14 April 2016

The Digital Humanities Stack

Thinking about the structure of the digital humanities, it is always helpful if we can visualise it to provide some sort of map or overview. Here, I am exploring a way of representing the digital humanities through the common computer science technique of a software "stack". This is the idea that a set of software components provides the infrastructure for a given computer system or platform. In a similar way, here I illustrate the discipline of digital humanities with a pictorial representation of the layers of abstraction in the image given below. This gives the reader an idea of what I am calling the digital humanities stack.

The Digital Humanities Stack, illustration by Marcus Leis Allion  (Berry 2016)
This type of diagram is common in computation and computer science to show how technologies are “stacked” on top of each other in growing levels of abstraction. Here, I use the method in a more illustrative and creative sense of showing the range of activities, practices, skills, technologies, and structures that could be said to make up the digital humanities as an ideal type. This is clearly a simplification, and is not meant to be prescriptive, rather it is aimed to be helpful for the newcomer to the digital humanities as it helps to understand how the varied elements that make up the digital humanities fit together. Whilst I can foresee criticisms about the make-up and ordering of this stack that I present here, nonetheless, I think it, more or less, provides a useful visual guide to how we can think about the various components of a digital humanities and contributes towards further understanding digital humanities. I deliberately decided to leave out the "content" elements in terms of the specificity, for example, of the different kinds of digital archive that we see across the digital humanities. I think that this is acceptable as the term digital archive does, I think, capture a wide range of digital databases and archival forms, although perhaps does not strongly enough signify the related material elements, for example in a "postdigital archive" that includes both digital and non-digital element. Relatedly, this diagram does not capture sufficiently, perhaps, something like the inclusion of a media archaeological collection in its materiality.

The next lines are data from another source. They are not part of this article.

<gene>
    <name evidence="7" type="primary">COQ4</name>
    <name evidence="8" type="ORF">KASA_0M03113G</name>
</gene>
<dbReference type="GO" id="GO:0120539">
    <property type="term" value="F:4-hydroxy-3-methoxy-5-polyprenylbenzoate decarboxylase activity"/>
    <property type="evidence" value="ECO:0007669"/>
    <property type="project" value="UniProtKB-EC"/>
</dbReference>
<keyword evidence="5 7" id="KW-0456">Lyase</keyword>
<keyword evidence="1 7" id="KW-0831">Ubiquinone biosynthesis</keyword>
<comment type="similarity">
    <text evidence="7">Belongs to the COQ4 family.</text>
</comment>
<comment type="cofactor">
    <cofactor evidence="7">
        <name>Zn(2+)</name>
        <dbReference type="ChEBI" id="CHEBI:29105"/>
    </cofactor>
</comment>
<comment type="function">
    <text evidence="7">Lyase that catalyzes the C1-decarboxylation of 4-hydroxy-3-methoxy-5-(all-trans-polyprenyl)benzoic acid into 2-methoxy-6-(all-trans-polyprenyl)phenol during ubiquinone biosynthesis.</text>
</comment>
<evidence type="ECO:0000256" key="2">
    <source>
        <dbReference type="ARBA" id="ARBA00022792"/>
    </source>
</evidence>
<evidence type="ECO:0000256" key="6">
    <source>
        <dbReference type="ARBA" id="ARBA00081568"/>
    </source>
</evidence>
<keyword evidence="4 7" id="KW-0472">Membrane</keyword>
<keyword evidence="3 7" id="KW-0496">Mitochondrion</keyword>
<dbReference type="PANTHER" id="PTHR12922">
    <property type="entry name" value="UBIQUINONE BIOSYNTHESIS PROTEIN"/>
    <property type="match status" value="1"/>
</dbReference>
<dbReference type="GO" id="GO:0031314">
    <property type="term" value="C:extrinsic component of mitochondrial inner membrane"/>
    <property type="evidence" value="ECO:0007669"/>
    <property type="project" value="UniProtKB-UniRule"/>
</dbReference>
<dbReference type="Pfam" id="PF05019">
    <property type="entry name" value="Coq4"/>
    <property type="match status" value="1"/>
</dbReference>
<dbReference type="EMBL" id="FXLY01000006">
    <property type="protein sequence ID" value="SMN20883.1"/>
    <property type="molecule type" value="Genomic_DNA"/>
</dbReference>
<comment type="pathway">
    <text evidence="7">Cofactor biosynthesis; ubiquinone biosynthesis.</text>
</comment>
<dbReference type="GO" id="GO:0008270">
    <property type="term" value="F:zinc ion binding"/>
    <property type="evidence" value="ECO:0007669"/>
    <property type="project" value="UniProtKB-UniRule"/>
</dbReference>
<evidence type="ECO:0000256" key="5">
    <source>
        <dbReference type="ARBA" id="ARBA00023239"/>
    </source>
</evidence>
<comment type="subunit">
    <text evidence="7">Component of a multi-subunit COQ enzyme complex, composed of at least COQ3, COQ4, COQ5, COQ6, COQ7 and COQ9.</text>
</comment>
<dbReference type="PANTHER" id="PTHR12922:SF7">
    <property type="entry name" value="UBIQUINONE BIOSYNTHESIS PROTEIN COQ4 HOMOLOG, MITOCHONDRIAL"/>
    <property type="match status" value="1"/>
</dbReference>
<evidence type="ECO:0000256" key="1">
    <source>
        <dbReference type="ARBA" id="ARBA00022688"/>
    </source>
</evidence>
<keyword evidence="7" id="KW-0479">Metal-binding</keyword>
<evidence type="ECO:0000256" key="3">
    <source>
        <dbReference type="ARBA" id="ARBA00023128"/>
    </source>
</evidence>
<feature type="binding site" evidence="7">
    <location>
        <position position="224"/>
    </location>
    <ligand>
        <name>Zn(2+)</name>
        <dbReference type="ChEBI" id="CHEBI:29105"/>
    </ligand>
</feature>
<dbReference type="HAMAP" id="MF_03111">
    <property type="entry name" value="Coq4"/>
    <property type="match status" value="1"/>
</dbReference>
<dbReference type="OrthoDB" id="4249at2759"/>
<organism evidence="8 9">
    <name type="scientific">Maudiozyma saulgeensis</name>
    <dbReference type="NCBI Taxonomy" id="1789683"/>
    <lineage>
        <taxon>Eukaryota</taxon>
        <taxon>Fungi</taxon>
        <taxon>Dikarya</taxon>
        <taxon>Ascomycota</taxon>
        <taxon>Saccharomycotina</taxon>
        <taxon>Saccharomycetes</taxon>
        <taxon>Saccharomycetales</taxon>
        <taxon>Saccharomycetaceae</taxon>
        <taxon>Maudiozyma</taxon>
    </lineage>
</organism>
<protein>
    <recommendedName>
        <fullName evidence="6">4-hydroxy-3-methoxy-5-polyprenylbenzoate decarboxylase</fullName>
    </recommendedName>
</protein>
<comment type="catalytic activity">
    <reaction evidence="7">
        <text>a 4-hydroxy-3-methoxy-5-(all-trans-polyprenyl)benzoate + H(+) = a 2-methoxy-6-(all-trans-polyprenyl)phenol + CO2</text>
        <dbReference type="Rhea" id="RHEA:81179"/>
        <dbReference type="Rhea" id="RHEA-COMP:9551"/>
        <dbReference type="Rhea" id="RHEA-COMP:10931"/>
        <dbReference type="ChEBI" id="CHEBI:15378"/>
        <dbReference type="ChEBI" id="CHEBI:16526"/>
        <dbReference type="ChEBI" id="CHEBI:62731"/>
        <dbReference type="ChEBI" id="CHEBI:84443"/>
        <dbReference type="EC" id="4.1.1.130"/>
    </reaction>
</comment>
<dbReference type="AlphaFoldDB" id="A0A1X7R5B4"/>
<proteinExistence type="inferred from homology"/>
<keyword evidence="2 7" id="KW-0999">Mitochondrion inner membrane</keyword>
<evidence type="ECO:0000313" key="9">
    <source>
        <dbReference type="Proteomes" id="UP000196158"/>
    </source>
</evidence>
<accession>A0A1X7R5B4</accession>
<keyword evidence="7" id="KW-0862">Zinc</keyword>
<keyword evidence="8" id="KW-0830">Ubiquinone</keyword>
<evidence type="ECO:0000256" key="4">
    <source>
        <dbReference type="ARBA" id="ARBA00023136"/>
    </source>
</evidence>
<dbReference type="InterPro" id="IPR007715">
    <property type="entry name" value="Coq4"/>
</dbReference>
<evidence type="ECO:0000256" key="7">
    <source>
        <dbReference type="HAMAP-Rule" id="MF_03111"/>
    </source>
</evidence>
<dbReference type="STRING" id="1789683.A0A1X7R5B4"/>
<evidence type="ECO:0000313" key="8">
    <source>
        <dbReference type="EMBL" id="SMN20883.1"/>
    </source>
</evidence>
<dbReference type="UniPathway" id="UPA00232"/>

So this diagram can be read as the bottom levels indicating some of the fundamental elements of the digital humanities stack, such as computational thinking and knowledge representation, and then other elements that later build on these. Of course, diagrams simplify and even though I would have preferred for the critical and cultural critique to run through more of the layers, in the end it made for a more easily digestible visual representation if I didn’t over-complicate the diagram. The illustration here stretches the concept of a stack, in a strict computer science manner, as it includes institutional layers and non-computational elements, but as a heuristic for thinking about the digital humanities in its specificity, I think it can be helpful. As a version 1.0 of the digital humanities stack I look forward to reworkings of it and complication and re-articulations in the comments.


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